Energy Sec. Stevie Chu is backing down on his desire to see gas rocket up to European levels (into $5 - $6/gallon). This Phd shouldn’t need advanced understanding of economics to understand the impact of higher gas prices. He minimally should be able to comprehend how insulting such a statement is for those of us who use their cars for such luxuries as: going to work, getting groceries, and (gulp) taking the kids to school. How about this asshat just pack his crap and go? Hoping that his marxist boss will be similarly unemployed (effectively voted failure-in-chief) after the November elections.


6 posted on 03/14/2012 10:43:48 AM PDT by Made In The USA (This post may be recorded for quality purposes.)
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To: CNSNews.com

75% of Americans feel it is utterly INSANE to not harvest our own prodigious domestic energy reserves, thus making the “cost of gasoline” a non-argument for centuries.


7 posted on 03/14/2012 10:45:48 AM PDT by EyeGuy (2012: When the Levee Breaks)
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To: CNSNews.com

That’s because we’d have to buy either a ....

* Prius, the signal car of the Looney Left
* Volt, better known as the re-Volt-ing 0bama0-mobile
* Or a Honda Infiniti, beyond the reach of most families with kids.


8 posted on 03/14/2012 10:48:51 AM PDT by Westbrook (Children do not divide your love, they multiply it.)
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To: CNSNews.com

I don’t buy new cars.
Ever. Its a waste.
If one were in my price range used, I could go for a compressed nitrogen hybrid.


9 posted on 03/14/2012 10:50:25 AM PDT by MrEdd (Heck? Geewhiz Cripes, thats the place where people who don't believe in Gosh think they aint going.)
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To: carriage_hill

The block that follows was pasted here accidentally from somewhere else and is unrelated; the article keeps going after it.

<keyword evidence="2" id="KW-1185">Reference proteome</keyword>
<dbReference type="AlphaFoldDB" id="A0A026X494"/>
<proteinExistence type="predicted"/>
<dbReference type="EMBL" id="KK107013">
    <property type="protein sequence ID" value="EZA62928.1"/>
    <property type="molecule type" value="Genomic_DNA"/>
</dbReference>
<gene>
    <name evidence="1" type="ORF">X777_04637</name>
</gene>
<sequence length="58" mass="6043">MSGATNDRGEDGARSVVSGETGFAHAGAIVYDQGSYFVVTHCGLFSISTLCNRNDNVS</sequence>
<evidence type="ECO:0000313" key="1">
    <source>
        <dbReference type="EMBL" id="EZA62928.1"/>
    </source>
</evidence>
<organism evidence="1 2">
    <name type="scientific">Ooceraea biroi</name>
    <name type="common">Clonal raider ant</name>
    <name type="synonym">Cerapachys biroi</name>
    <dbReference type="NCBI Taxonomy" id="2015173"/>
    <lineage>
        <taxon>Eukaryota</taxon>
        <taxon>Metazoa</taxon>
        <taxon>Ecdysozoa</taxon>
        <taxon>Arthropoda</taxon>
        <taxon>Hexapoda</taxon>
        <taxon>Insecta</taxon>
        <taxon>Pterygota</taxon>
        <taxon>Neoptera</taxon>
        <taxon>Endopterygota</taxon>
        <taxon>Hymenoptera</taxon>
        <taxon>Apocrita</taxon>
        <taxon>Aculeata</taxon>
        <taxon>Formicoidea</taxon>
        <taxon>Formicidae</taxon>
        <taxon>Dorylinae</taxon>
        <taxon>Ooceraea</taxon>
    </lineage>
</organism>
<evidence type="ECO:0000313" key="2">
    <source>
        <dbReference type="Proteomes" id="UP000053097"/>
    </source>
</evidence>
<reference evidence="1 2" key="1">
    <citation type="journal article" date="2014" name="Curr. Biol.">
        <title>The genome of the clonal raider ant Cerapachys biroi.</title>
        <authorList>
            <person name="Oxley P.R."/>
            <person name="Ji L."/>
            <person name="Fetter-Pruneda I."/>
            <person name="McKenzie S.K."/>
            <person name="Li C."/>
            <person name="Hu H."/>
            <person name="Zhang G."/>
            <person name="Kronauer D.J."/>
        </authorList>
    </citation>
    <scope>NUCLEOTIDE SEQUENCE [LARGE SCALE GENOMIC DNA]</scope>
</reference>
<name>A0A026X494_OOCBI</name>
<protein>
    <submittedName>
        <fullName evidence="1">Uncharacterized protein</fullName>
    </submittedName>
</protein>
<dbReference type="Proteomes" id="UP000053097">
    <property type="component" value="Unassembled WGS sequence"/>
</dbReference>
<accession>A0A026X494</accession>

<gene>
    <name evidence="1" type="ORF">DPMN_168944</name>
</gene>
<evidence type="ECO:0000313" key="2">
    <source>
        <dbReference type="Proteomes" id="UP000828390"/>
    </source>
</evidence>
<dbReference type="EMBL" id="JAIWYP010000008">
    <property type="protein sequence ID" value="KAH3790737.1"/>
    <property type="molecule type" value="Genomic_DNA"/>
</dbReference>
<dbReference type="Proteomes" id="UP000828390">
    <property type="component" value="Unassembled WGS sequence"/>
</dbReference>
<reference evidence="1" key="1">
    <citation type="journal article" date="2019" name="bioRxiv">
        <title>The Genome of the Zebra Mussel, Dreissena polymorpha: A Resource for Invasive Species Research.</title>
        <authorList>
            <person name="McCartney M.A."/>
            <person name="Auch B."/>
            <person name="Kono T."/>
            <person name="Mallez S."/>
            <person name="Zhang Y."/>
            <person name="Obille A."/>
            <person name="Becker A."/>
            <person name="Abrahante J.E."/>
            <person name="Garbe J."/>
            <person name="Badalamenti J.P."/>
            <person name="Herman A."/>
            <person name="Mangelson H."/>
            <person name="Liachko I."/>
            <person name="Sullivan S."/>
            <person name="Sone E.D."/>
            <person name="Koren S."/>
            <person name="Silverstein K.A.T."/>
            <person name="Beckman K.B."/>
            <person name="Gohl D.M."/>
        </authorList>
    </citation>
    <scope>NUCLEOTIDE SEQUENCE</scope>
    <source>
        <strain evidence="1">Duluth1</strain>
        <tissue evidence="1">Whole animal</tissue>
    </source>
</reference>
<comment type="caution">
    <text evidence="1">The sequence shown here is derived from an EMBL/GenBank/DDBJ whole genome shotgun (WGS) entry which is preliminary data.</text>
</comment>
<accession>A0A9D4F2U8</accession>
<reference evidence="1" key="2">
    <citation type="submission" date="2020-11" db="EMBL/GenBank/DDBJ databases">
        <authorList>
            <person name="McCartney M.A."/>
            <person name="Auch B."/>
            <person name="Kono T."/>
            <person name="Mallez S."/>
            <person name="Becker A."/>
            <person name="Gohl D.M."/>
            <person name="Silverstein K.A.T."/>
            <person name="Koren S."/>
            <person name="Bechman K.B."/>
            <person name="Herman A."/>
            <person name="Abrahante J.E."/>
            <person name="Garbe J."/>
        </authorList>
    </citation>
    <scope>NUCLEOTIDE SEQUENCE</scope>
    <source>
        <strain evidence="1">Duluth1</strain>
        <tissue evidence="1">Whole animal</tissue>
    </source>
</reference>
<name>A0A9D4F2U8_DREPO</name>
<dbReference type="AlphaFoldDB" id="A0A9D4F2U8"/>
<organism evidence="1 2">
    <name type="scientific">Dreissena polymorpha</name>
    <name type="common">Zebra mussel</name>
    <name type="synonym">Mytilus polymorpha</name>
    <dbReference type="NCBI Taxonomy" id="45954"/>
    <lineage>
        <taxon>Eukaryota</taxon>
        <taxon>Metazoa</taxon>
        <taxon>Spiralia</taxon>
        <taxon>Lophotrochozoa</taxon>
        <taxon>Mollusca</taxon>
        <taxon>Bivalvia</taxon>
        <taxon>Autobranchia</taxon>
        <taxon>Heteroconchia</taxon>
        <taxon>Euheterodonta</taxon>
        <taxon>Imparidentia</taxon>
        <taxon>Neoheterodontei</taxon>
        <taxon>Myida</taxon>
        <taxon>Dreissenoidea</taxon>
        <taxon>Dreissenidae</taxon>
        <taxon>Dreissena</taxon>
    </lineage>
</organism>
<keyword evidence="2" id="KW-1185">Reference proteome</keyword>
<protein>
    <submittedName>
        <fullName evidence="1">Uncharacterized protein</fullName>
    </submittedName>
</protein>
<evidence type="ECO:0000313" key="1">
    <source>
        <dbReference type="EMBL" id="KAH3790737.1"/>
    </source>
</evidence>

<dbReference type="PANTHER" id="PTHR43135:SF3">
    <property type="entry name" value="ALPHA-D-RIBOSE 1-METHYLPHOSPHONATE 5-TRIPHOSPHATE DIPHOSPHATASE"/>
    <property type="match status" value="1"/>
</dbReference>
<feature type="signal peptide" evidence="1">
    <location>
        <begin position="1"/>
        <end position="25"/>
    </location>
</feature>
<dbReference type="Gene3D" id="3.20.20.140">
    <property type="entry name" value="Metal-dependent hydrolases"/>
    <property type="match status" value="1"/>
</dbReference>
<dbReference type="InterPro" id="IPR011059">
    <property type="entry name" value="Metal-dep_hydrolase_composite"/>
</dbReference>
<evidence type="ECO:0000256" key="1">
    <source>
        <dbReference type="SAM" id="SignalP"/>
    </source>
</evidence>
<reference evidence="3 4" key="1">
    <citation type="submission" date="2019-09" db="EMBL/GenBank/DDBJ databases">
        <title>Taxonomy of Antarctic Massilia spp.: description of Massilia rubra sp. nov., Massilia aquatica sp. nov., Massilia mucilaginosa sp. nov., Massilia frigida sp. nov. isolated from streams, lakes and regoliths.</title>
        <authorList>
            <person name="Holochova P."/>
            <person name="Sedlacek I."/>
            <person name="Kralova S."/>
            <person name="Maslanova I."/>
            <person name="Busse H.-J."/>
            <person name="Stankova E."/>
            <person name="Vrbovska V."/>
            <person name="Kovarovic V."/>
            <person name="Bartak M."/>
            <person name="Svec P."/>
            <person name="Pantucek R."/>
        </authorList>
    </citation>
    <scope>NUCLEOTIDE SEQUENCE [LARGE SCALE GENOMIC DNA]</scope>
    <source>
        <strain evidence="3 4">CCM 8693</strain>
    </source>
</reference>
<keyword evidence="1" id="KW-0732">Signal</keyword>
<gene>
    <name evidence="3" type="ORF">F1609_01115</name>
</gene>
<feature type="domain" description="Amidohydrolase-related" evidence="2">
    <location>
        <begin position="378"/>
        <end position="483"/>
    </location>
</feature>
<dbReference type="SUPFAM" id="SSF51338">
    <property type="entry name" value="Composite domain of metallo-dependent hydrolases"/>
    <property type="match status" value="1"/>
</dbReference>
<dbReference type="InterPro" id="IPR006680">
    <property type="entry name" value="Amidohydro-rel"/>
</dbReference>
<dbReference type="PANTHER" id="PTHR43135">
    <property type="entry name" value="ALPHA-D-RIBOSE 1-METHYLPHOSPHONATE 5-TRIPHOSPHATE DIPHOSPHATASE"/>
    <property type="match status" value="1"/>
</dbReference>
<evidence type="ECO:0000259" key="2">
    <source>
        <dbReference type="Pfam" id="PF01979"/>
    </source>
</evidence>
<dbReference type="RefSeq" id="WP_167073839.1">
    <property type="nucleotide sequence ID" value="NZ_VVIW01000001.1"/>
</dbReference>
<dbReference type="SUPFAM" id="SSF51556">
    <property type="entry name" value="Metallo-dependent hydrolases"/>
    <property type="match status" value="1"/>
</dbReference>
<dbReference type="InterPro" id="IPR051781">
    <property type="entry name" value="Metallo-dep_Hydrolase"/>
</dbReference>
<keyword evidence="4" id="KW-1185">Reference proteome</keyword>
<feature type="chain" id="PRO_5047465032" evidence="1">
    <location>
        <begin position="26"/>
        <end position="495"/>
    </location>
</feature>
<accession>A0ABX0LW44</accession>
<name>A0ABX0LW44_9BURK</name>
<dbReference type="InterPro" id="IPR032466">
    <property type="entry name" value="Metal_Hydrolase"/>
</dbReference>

LOL!!


10 posted on 03/14/2012 10:51:27 AM PDT by stephenjohnbanker (God, family, country, mom, apple pie, the girl next door and a Ford F250 to pull my boat.)
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To: EyeGuy

NAILED it!


11 posted on 03/14/2012 10:52:37 AM PDT by stephenjohnbanker (God, family, country, mom, apple pie, the girl next door and a Ford F250 to pull my boat.)
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To: CNSNews.com

That’s because when people change habits for financial reasons (ie they have less money), most people then do not go out and buy a freaking expensive hybrid vehicle. Kind of defeats the purpose of saving money.

Press is clueless.


12 posted on 03/14/2012 10:55:47 AM PDT by Secret Agent Man (I'd like to tell you, but then I'd have to kill you.)
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To: CNSNews.com
I never understood the point of a "Hybrid" car. You pay a ton of extra money to get a partially electric powered car and then you STILL have to buy gasoline anyway because it runs on both. What a waste of time and money. If I WAS going to spend a ton of money buying a car with an alternate fuel source, I might as well go with 100% electric. Why would ANYONE bother with a "Hybrid"?
13 posted on 03/14/2012 10:59:06 AM PDT by BillyBoy (Illegals for Perry/Gingrich 2012 : Don't be "heartless"/ Be "humane")
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To: The Great RJ

I like the escape hybrid except for the fact you cannot tow anything with it. At least Ford tells you not to tow anything with it.


14 posted on 03/14/2012 11:00:50 AM PDT by Secret Agent Man (I'd like to tell you, but then I'd have to kill you.)
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To: cripplecreek

Seriously. “Gee, I’m paying $20 a week more for gas, guess I’d better go take on a $400 car payment for six years.”

Although, ironically, we did that a couple months ago. We bought a 2010 Mazda 5 (a small station wagon/minivan fusion) partially because of gas prices, but more because my old truck, our only working vehicle, had topped 190,000 miles and is on its last legs. So now while we do have a car payment, we have a car that is safe to take on occasional long trips for my wife’s business without the constant fear of breakdowns, and that gets around 24 mpg around town instead of the 11-12 of my big old Ram. And we use the car enough that we are actually saving enough in fuel consumption (at the $3.80 a gallon level around here) to more than pay for the increased insurance of the second car. So we think it was worth taking on a $280ish monthly payment.